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Reviews for Age of vice

Copyright © Kirkus Reviews, used with permission.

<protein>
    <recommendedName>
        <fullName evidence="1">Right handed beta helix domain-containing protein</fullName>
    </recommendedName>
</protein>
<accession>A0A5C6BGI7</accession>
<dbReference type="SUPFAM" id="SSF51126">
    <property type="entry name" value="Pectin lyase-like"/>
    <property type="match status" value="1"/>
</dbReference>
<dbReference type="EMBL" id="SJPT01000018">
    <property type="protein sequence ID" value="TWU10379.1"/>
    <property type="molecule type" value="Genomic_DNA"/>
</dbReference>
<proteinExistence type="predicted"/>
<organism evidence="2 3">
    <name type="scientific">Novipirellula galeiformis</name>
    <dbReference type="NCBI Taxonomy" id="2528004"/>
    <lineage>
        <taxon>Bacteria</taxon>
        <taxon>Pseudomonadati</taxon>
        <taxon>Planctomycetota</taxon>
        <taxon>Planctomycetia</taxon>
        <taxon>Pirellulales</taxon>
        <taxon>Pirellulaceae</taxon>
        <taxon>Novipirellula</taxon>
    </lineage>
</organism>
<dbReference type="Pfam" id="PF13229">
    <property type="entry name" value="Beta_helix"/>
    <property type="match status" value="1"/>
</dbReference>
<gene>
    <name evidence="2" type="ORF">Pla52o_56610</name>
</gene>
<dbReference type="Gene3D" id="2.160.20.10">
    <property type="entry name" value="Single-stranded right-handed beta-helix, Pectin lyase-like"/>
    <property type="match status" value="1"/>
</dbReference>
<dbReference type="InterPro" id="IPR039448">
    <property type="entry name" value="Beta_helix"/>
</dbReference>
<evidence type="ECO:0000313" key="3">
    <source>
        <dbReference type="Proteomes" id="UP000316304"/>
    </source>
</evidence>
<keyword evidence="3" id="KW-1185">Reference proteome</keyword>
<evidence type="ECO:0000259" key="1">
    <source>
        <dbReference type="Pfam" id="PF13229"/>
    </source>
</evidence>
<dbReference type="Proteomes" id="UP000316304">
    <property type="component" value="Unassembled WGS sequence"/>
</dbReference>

A poor boy joins up with a ruthless rich family in this fast-paced thriller. Kapoor’s sprawling second novel opens with a horrific scene: five day laborers lying dead on a New Delhi street, killed after being struck by a Mercedes early in the morning. When the police arrive, they find Ajay, a young man, at the wheel, an empty bottle of scotch nearby. Ajay, we learn, comes from a “poor, less than poor” family in the Indian state of Uttar Pradesh; his family are members of a socially disadvantaged caste. When he was a boy, his father was beaten to death by a group of strongmen; his mother sold him to pay for the money she borrowed for her husband’s medical bills. Ajay worked for the farmer who bought him until the man died, then found work in a backpacker cafe where he met Sunny Wadia, the de facto leader of a band of “young, rich, and glamorous Indians, not afraid to show it, not afraid to slum it, welcome everywhere, welcomed by themselves.” Sunny, a flashy playboy, offers Ajay a job working for him in Delhi; the young man accepts, becoming a valet, butler, bodyguard: “the beating heart of Sunny’s world. Wordless, faceless, content.” Ajay soon learns that the Wadia family, entrenched in a feud, is more sinister and dangerous than he thought and that he’s being made to take the fall for a crime he didn’t commit. Kapoor switches points of view and timelines throughout the book to great effect; it doesn’t take long for the reader to become invested in the Mario Puzo–esque drama of the Wadia family and their associates. Her dialogue shines, and although the novel is a bit too long, it’s certainly gripping. Fans of crime novels will find much to admire in this quite entertaining book. A bit too long-winded but a whole lot of fun. Copyright © Kirkus Reviews, used with permission.